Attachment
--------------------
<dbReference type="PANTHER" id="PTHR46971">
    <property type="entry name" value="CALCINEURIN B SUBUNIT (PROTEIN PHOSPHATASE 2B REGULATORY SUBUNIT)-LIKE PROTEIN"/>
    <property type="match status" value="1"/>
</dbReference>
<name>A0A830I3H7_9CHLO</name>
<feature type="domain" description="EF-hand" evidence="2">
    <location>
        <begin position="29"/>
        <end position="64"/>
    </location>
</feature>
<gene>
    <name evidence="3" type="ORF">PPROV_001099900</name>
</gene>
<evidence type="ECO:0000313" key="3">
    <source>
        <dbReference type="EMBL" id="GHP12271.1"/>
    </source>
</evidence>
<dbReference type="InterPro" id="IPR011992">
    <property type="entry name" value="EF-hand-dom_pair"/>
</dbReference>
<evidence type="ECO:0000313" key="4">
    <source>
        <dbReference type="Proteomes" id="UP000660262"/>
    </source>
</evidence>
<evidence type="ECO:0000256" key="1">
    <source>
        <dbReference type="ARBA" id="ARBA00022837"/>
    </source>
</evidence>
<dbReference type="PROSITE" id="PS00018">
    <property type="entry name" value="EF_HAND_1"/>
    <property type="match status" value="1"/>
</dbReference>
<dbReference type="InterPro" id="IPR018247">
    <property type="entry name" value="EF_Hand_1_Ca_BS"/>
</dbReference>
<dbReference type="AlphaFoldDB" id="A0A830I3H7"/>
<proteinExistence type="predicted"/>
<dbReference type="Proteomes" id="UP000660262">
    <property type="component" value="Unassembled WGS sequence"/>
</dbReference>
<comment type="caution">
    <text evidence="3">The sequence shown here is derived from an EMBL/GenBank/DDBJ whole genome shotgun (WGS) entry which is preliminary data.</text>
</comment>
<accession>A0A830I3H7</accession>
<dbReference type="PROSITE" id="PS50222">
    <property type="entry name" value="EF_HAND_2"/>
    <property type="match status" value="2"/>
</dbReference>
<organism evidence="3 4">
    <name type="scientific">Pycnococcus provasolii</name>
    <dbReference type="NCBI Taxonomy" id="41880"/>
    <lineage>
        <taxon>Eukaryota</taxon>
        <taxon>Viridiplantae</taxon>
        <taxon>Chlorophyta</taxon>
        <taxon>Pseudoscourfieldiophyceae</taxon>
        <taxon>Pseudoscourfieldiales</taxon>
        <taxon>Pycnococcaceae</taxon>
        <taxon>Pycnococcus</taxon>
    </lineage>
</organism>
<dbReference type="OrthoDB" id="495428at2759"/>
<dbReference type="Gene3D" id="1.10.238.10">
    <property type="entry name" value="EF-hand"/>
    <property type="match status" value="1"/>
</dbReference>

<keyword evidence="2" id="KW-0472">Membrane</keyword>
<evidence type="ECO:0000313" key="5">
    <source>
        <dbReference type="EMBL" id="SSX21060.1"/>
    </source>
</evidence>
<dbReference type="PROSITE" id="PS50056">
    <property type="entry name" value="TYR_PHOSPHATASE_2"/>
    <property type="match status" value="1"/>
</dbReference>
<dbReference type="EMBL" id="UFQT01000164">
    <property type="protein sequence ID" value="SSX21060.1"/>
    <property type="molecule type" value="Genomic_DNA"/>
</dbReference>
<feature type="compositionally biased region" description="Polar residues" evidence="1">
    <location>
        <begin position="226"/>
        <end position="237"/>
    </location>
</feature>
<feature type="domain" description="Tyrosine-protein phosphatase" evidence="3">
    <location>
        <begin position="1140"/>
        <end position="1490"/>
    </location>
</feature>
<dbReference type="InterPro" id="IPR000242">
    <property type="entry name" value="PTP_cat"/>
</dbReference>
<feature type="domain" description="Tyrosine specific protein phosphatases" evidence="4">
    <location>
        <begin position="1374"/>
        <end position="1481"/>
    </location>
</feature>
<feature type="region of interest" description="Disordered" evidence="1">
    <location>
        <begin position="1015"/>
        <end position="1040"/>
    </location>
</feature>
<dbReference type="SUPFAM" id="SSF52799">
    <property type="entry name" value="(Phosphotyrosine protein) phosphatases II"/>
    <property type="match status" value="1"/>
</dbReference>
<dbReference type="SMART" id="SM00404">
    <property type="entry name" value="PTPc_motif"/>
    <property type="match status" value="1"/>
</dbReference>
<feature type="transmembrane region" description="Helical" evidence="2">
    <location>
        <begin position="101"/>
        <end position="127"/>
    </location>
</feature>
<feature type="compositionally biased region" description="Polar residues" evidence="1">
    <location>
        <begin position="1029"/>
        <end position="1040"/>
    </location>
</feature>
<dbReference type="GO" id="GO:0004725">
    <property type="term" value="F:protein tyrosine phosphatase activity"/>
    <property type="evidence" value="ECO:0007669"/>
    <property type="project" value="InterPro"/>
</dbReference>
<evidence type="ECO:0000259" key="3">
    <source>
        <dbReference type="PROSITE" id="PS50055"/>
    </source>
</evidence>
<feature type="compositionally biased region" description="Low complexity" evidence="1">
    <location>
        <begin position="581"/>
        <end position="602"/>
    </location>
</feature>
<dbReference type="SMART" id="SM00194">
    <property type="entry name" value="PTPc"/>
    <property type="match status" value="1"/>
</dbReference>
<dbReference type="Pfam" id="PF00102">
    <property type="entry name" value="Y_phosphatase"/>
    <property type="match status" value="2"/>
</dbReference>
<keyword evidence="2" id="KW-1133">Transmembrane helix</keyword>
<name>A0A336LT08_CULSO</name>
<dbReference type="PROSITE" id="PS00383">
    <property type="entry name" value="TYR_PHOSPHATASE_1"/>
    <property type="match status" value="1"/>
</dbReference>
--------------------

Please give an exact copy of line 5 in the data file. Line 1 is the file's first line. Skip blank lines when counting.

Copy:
<name>A0A830I3H7_9CHLO</name>